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Building Racial and Economic Equity in Richmond’s East End

The Market at 25th, VCU Health Hub and Kitchens at Reynolds, under construction in Spring 2019.
The Census tract that includes 25th and Nine Mile road is 88 percent Black, the median household income is about $34,000 and about half of residents are cost-burdened. After decades of disinvestment, this intersection will soon be home to new apartments, a grocery store called The Market at 25th, VCU's Health Hub and the Kitchens at Reynolds, the Community College's culinary school that will offer a shuttle to the downtown campus. (Photo: Catherine Komp) Catherine Komp/WCVE

As the City of Richmond continues to confront social and economic disparities, an increasing number of people are talking about equity. But what does equity mean and how does it translate into action or policies? WCVE’s Catherine Komp has more for  Virginia Currents.

Learn More: Melody Barnes and Paula Pando are participating in a discussion on  equity in Richmond's East End Thursday March 28, 5:30-7:30 p.m. at the Robinson Theater. Learn about the work of  Policy Link, the  Richmond Food Justice Alliance and the  Richmond Food Justice Corridor

Transcript:

When UVA’s Melody Barnes has a conversation about equity, she starts by contrasting it with equality.

Melody Barnes:  Both important, but they're different.

Equality means everyone should have access, says Barnes. For equity, she uses a definition created by the research and advocacy organization Policy Link.

Barnes:  And the way they have defined it is the just and fair inclusion in society such that all can participate and prosper and reach their full potential. And I think that’s a wonderful way of thinking about it.

Barnes is co-director of the Democracy Initiative at the University of Virginia and was the Director of the Domestic Policy Council under President Barack Obama. In her work across the country, she’s seeing more people ask how past policies have led to today’s inequities.

Barnes:  History isn't dead and dusty. It stretches across generations and across centuries and has led to outcomes that we see in healthcare and education, in criminal justice, in food insecurity, in a whole range of places and not only does it exist in those silos, but it's inter woven and one affects the other.


Melody Barnes is co-director of the Democracy Initiative at the University of Virginia and was the Director of the Domestic Policy Council under President Barack Obama. (Photo: Catherine Komp/WCVE)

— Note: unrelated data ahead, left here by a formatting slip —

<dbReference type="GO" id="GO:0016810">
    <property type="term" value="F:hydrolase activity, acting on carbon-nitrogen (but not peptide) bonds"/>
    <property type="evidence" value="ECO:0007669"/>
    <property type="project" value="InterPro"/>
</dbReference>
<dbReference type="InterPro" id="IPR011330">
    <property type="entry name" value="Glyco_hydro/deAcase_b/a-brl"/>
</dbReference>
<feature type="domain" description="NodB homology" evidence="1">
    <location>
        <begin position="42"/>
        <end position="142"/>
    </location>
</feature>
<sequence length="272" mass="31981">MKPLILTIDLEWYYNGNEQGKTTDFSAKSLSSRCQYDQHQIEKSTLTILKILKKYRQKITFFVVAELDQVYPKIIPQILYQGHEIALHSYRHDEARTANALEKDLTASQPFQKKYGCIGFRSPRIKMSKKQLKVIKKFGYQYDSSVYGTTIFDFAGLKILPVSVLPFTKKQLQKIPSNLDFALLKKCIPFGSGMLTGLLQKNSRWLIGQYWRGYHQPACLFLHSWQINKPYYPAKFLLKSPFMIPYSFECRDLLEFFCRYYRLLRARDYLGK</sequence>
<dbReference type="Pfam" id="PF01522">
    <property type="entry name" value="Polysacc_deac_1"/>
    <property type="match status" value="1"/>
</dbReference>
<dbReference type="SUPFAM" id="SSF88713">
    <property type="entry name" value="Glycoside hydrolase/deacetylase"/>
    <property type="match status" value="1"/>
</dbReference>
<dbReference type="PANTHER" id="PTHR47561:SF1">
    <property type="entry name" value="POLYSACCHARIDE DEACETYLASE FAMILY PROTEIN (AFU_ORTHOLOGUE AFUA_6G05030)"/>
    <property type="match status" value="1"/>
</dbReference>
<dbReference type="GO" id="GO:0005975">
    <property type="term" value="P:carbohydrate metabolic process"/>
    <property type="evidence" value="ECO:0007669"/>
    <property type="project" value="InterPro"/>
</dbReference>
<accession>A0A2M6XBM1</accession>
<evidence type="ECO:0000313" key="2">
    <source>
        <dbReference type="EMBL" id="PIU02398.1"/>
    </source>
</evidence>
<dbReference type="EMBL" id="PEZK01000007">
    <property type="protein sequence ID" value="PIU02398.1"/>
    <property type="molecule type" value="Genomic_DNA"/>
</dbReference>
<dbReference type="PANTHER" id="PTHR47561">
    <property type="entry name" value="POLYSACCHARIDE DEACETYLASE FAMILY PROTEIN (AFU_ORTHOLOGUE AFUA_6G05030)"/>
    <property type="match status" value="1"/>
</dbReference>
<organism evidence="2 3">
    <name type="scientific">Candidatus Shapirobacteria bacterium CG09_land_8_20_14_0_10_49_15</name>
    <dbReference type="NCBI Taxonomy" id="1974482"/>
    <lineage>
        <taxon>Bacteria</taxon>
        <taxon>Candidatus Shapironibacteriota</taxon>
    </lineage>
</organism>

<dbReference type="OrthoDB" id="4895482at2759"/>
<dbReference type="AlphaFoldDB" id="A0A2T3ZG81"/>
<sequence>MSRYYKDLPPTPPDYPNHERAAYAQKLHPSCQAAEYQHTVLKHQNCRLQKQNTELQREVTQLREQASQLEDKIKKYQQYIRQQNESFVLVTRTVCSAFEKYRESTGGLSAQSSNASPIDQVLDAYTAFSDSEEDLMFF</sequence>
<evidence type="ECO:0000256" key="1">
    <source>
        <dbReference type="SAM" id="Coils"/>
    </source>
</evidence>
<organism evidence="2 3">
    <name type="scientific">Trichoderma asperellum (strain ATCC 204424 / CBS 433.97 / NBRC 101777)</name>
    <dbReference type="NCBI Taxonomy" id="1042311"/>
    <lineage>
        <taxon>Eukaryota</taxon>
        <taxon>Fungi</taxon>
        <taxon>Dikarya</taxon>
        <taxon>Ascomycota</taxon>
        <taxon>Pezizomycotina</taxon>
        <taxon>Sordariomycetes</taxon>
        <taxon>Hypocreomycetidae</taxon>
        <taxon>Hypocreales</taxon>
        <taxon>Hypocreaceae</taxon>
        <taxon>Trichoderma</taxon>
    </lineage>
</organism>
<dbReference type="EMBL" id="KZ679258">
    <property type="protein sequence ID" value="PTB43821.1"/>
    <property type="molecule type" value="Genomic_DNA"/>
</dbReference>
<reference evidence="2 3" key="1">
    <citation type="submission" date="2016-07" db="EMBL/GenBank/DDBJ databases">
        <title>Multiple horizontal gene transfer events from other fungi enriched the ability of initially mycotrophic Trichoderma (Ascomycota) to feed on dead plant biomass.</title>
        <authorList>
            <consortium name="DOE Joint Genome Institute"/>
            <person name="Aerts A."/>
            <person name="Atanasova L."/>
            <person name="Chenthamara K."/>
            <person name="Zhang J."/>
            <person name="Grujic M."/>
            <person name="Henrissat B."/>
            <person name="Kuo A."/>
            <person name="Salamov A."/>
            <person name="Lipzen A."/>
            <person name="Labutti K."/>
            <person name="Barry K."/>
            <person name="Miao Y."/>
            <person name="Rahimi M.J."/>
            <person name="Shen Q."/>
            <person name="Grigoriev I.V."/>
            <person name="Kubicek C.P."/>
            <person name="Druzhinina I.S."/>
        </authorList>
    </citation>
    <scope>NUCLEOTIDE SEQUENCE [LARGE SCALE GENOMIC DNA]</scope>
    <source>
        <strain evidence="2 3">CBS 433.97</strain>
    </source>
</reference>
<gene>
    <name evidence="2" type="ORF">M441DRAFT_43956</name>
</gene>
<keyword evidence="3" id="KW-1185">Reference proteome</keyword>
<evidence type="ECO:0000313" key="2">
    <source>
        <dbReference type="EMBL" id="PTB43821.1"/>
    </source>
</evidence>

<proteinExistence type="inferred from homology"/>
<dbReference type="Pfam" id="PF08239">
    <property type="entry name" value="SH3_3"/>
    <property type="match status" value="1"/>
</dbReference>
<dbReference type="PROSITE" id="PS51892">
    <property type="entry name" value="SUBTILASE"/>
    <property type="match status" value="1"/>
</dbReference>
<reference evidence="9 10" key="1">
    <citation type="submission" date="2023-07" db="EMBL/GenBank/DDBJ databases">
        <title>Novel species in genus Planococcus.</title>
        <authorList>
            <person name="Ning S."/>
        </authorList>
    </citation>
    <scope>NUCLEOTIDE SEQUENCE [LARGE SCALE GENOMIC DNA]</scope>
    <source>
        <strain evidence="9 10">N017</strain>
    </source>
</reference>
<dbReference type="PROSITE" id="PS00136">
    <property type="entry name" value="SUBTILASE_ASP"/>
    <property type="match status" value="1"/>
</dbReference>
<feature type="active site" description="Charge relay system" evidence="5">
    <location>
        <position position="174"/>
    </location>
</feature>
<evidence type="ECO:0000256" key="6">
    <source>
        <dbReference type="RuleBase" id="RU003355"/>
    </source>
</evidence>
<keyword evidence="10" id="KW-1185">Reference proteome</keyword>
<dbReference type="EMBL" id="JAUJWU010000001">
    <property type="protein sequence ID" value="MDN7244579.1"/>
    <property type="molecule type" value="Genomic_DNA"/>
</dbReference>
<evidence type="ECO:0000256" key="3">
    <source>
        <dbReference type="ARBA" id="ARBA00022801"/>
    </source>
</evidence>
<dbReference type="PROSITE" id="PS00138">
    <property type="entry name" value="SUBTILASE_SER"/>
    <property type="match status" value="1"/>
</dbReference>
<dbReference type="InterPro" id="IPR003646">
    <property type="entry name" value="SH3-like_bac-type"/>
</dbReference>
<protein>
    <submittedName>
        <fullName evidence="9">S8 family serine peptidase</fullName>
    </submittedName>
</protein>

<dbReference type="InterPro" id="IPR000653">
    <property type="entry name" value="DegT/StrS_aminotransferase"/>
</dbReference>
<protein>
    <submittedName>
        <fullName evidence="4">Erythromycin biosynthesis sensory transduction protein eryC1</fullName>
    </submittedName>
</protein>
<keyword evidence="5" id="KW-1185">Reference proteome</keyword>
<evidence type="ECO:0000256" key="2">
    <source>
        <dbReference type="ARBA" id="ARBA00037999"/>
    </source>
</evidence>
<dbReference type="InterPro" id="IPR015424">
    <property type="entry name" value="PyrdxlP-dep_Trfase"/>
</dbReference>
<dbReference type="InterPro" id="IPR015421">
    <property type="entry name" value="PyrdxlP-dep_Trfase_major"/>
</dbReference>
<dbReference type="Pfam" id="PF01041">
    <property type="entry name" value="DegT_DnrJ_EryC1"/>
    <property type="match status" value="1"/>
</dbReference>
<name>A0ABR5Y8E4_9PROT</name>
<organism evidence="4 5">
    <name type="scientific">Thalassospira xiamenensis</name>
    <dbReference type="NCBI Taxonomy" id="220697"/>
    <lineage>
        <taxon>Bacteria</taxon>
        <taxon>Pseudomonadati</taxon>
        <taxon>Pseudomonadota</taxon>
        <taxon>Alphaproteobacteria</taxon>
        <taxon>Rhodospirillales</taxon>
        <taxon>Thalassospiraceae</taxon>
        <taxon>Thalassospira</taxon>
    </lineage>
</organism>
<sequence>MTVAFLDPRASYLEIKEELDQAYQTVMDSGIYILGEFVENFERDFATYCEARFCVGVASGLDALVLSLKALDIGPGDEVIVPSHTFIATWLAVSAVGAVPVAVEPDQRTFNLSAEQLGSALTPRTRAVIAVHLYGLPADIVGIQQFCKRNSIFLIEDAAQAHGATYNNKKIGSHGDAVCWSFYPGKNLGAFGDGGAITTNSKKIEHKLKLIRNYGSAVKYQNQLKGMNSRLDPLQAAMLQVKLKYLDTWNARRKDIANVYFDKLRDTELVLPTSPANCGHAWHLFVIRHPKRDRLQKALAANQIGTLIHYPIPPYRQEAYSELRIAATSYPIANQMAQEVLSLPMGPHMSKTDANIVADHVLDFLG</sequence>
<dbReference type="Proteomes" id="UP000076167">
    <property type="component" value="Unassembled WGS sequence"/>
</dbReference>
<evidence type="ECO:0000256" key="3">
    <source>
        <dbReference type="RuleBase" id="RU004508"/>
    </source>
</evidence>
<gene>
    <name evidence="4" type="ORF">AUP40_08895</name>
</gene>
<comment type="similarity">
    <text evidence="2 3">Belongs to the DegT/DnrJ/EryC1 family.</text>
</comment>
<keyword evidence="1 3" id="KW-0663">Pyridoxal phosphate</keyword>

In parts of Richmond’s East End, there is concentrated poverty. Four of the city’s public housing communities are here. In some census tracts, the poverty rate is between 30 and 70 percent.  

Barnes:  And I would say that in many ways that was poverty that was designed decades ago, when private homes were demolished, when neighborhoods and communities were destroyed,  when public housing was created and people were pushed into public housing and surrounded by highways, and resources weren't adequately provided or access to resources and opportunity didn't exist for those living in those communities.  But we also see those kinds of challenges in the North side. We see them in the South side. They crisscross our city.

Paula Pando:  Equity to me means understanding that not everyone begins on day one in exactly the same way.  

Dr. Paula Pando is the new President of Reynolds Community College. She’s the first female and Latina to lead the school. One of Pando’s goals is “equity for all.” She sees many students with the same passion to get a degree, but depending on your zip code, some have more challenges, from affording tuition and getting to campus, to navigating the overly complex bureaucracy of higher ed.  

Pando:  You address those barriers so that if a student is here, if a student has the desire and the ability to learn, that those outside of the classroom pieces those barriers are addressed so that all students have the opportunity to be successful.

The school is working to address equity by opening the Kitchens at Reynolds this Fall. It’s a new culinary school in Church Hill, but Pando also calls it “the front door” to the rest of the college, providing a shuttle to the downtown campus.

Pando:  That one mile could be a deal-breaker of someone being able to get to class or not. That a shuttle will be there connecting this site to our downtown campus which connects students to all of our programs.


The Kitchens at Reynolds is expected to open for the 2019-2020 academic year. (Photo: Catherine Komp/WCVE)


The culinary school is on 25th and Nine Mile Road. In this Census tract, the population is 88 percent Black.  The median household income is about $34,000. And half of residents are “cost-burdened,” paying more than one-third of their income on housing. Rates of obesity, asthma and physical inactivity are higher than the city’s average.

The Church Hill neighborhood also faces gentrification and soaring housing costs. Between 2000 and 2015, the neighborhood saw a decrease in about 1,000 Black households, while the White population grew by nearly 160 percent. The median sales price of homes has gone up from $165,000 in 2012 to $215,000 in 2016. The neighborhood has seen an increase in pricey restaurants and cafes.

For those who graduate from the new culinary school, Pando wants to see them do more than become a sous chef or manager at one of these acclaimed restaurants.

Pando:  My dream expands to the people who attend our college and finish a program, a degree or credential -- will be able to afford to eat at the restaurants in this wonderful region. And that's that's a it's an important difference.